Posted on June 28, 2019 By Nikki Zelinger
NEC NP-MC382W Projector Review – Performance: Brightness, Contrast, Audible Noise
The NEC NP-MC382W claims a bright 3,800 lumens, which is plenty for environments that have uncontrollable light conditions, such as many K-12 classrooms, and business environments like conference rooms and boardrooms. This projector beat its claim, and at at mid-zoom! I was particularly impressed by this, as most projectors will fall up to 25% below their claim. High-bright, when measured at mid-zoom, came in at 4,050 lumens. The same mode, when measured at full wide angle, came in at 4,902 lumens.
Now, you already know from the previous page that High-Bright is a mode only to be used in the most dire of ambient light circumstances due to its strong green-yellow tinge. Presentation is the next brightest mode, and has significantly improved color over High-Bright. This mode measured at 3,314 lumens at mid-zoom.
The reason we have provided the measurements at mid-zoom is because this is how a typical installation would need to position the projector – at a point where the lens is zoomed in a bit. The more you zoom in, the less lumens are put out. Even still, 3,314 lumens should be enough to combat the kind of ambient light seen in most classrooms, conference rooms, and boardrooms.
The NEC NP-MC382W projecting in a room with a lot of ambient light.
The NEC NP-MC382W projecting in a fully darkened room.
The photos in the slider above were taken in Graphic mode, the “best” mode for presentations, where the projector was fighting against a lot of ambient light, versus what the image looks like in a fully darkened room. The MC382W’s Graphic mode performed admirably – and it’s the least bright mode of the lot, measuring in at 2,492 lumens. DICOM SIM. measured the same. If your environment calls for more brightness, but still with rather excellent color, you’re in luck, with three really great modes to choose from.
Video, the “best” mode for video (that would also work well for presentations), measured at 2,606 lumens. sRGB measured the same. Movie is the brightest of the modes with great color, coming in at 2,747, and would be usable for presentations that don’t require totally accurate color. I say this because, of the three modes just mentioned, Movie is by far the warmest, with a distinct orange hue. While this looks great on most skin tones, it may mess up little Susie’s presentation on color theory.
The NEC NP-MC382W has a contrast claim of 16,000:1. When reviewing a projector, we don’t have a way to measure this claim. Instead, we analyze the projector in terms of black level performance. Black levels is a term that refers to how dark the blacks are when reproduced by the projector, as compared to pure black. It’s uncommon for any projector to have pure black when it comes to black levels, save for, perhaps, a few of Sony’s or JVC’s home theater projectors, and even more uncommon for a business or education projector to have.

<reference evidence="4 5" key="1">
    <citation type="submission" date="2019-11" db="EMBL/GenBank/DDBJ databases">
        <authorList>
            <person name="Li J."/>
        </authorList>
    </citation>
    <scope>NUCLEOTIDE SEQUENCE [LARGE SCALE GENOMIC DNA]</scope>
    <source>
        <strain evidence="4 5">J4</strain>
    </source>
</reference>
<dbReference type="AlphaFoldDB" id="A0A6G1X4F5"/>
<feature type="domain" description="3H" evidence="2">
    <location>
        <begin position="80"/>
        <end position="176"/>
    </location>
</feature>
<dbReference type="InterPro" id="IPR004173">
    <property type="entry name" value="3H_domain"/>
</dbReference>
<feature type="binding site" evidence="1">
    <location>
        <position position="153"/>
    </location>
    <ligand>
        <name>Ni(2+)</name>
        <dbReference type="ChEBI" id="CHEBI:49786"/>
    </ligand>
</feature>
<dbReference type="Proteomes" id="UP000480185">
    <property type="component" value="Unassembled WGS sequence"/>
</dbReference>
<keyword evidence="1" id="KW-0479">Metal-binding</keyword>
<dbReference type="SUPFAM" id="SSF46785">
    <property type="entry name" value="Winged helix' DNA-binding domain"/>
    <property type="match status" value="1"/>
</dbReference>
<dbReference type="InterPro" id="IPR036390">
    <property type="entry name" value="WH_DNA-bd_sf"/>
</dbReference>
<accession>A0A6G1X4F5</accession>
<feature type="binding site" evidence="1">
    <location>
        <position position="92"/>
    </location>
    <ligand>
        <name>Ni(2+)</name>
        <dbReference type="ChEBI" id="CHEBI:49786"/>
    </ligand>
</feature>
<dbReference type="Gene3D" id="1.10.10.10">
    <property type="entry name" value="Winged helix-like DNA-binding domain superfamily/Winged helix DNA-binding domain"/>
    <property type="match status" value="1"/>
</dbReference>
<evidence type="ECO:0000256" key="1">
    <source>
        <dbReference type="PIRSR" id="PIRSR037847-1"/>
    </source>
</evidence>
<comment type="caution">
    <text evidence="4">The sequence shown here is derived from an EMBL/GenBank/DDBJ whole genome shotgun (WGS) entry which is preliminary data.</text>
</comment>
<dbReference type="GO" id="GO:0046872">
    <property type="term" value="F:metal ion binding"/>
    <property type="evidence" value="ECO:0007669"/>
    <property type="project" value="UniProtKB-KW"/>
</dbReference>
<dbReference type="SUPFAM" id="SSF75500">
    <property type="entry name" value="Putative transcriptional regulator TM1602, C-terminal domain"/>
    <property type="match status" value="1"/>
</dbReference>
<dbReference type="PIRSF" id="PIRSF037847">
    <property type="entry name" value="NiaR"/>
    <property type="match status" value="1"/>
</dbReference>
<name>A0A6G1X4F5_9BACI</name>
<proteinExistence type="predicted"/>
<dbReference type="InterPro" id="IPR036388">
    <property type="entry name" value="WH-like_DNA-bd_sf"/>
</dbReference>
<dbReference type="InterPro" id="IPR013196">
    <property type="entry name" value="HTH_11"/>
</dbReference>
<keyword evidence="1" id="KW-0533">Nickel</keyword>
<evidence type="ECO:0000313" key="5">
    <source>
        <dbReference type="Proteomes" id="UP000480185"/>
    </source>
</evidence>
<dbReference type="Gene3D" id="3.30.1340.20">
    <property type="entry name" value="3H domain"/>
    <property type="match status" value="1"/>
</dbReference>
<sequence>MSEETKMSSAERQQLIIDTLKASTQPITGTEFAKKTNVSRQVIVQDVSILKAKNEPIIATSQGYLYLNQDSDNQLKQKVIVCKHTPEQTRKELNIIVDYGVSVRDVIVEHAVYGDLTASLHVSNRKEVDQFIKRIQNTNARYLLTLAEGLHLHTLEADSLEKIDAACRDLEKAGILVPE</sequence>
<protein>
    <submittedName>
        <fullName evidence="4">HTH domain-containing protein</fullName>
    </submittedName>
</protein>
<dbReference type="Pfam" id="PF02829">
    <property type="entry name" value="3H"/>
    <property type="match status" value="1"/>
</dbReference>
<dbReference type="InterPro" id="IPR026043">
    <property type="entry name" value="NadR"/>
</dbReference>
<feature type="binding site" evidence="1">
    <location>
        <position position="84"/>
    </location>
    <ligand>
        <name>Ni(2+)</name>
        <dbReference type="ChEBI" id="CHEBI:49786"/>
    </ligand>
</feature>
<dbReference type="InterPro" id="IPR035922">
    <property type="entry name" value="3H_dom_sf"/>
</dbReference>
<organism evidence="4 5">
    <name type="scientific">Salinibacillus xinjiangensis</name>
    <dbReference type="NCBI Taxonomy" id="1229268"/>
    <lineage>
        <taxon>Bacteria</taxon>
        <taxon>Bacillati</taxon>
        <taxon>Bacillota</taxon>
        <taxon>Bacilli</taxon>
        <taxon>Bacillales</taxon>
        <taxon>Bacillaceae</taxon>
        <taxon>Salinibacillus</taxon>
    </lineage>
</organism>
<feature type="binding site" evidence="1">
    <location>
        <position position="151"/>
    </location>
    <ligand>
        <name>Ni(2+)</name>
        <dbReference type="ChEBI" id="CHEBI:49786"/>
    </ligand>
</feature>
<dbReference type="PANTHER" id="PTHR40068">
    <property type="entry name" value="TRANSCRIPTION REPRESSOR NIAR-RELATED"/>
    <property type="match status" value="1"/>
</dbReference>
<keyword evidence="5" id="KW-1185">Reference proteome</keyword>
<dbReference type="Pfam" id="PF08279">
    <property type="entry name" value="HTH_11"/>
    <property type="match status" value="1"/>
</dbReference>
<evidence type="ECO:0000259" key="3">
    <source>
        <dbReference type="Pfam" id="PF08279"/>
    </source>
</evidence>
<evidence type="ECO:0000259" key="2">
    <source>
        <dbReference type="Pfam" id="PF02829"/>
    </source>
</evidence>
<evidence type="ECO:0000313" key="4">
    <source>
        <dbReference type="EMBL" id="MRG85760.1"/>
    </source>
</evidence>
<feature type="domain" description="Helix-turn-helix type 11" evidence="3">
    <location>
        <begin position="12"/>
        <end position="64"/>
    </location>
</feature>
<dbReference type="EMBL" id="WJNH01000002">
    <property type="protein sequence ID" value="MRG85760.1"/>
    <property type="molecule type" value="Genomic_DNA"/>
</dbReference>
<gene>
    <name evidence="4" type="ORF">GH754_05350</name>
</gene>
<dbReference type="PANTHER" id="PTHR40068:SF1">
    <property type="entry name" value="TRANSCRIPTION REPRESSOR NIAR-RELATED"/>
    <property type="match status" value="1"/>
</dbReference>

Business and education projectors’ black levels tend to hover around medium-grey to dark grey, across all manufacturers and price points, with higher-end models and commercial projectors being the exception. For us, it’s more of a question of, “are the blacks recognizable as black?” when reviewing a business or education projector, rather than if the projector can reproduce true black. Like I said, that’s a standard we reserve for home theater projectors.
A scene from Journey to Space that shows the projector's black level performance, in color for comparison purposes.
A scene from Journey to Space that shows the projector's black level performance, in monochrome for comparison purposes.
The MC382W’s black levels are entry level, which is to be expected. The projector itself is entry level – and has entry level pricing at $549 (street) – making it an affordable and capable option for K-12 schools (especially with NEC’s Star Student education pricing) and business environments. I would call the NEC NP-MC382W’s black levels a medium-dark grey. Blacks are recognizable as blacks, and that’s good enough for me!
In the slider above, I have two images of the Bigelow Rendering from Journey to Space. The first is in color, and the second, in monochrome. The images are overexposed so as to demonstrate what the projected image looked like in person. Space looks like space, in both images. These photos were taken in Video mode.
The NEC NP-MC382W has an audible noise rating of 37db at full power. Standing next to the projector while taking my presentation photos, I could hear the fan. The projector was sitting on a shelf, just a couple of feet away from me. When I switched to taking photos of the Netflix show “Explained” and the documentary “Journey to Space,” I had the volume up so I could form my opinions about the quality of the speaker. At half volume, I could not hear the fan.
In Normal ECO mode, the fan noise rating dips down to 34db – which is just above some home theater projectors’ audible noise claims – and 29db in ECO mode. This projector will likely be ceiling mounted, probably at least six feet or more above the heads of anyone under it, and isn’t likely to cause any distraction during presentations. Should the projector be mounted on a table top, you may hear the fan, but it won’t be any more distracting than your typical air conditioning.
That does it for our review of the NEC NP-MC382W! On the next page, I summarize everything you learned in the review, provide some insight as to the competition, and pros and cons to the MC382W. See you on the last page!
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